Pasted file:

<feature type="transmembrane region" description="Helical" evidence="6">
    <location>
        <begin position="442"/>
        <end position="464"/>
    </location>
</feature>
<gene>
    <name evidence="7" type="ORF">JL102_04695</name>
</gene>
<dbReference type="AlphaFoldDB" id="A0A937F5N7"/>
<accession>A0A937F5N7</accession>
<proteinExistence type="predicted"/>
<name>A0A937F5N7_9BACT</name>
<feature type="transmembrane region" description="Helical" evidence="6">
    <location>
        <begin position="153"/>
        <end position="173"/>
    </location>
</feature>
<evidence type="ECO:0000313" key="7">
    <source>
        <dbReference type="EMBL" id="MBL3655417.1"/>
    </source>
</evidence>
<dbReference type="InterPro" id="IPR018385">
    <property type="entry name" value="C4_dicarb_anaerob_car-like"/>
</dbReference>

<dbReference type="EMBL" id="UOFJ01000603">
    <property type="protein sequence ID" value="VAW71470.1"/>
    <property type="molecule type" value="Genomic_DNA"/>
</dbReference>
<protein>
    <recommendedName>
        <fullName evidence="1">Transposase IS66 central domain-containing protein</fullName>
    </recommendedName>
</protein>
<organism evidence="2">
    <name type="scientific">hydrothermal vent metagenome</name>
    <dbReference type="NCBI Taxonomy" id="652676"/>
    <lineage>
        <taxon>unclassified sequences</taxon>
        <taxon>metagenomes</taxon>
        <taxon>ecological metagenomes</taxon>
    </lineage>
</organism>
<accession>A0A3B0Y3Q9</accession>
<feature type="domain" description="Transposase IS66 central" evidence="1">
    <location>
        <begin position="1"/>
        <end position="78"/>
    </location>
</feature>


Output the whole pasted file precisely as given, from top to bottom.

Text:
<feature type="transmembrane region" description="Helical" evidence="6">
    <location>
        <begin position="442"/>
        <end position="464"/>
    </location>
</feature>
<gene>
    <name evidence="7" type="ORF">JL102_04695</name>
</gene>
<dbReference type="AlphaFoldDB" id="A0A937F5N7"/>
<accession>A0A937F5N7</accession>
<proteinExistence type="predicted"/>
<name>A0A937F5N7_9BACT</name>
<feature type="transmembrane region" description="Helical" evidence="6">
    <location>
        <begin position="153"/>
        <end position="173"/>
    </location>
</feature>
<evidence type="ECO:0000313" key="7">
    <source>
        <dbReference type="EMBL" id="MBL3655417.1"/>
    </source>
</evidence>
<dbReference type="InterPro" id="IPR018385">
    <property type="entry name" value="C4_dicarb_anaerob_car-like"/>
</dbReference>

<dbReference type="EMBL" id="UOFJ01000603">
    <property type="protein sequence ID" value="VAW71470.1"/>
    <property type="molecule type" value="Genomic_DNA"/>
</dbReference>
<protein>
    <recommendedName>
        <fullName evidence="1">Transposase IS66 central domain-containing protein</fullName>
    </recommendedName>
</protein>
<organism evidence="2">
    <name type="scientific">hydrothermal vent metagenome</name>
    <dbReference type="NCBI Taxonomy" id="652676"/>
    <lineage>
        <taxon>unclassified sequences</taxon>
        <taxon>metagenomes</taxon>
        <taxon>ecological metagenomes</taxon>
    </lineage>
</organism>
<accession>A0A3B0Y3Q9</accession>
<feature type="domain" description="Transposase IS66 central" evidence="1">
    <location>
        <begin position="1"/>
        <end position="78"/>
    </location>
</feature>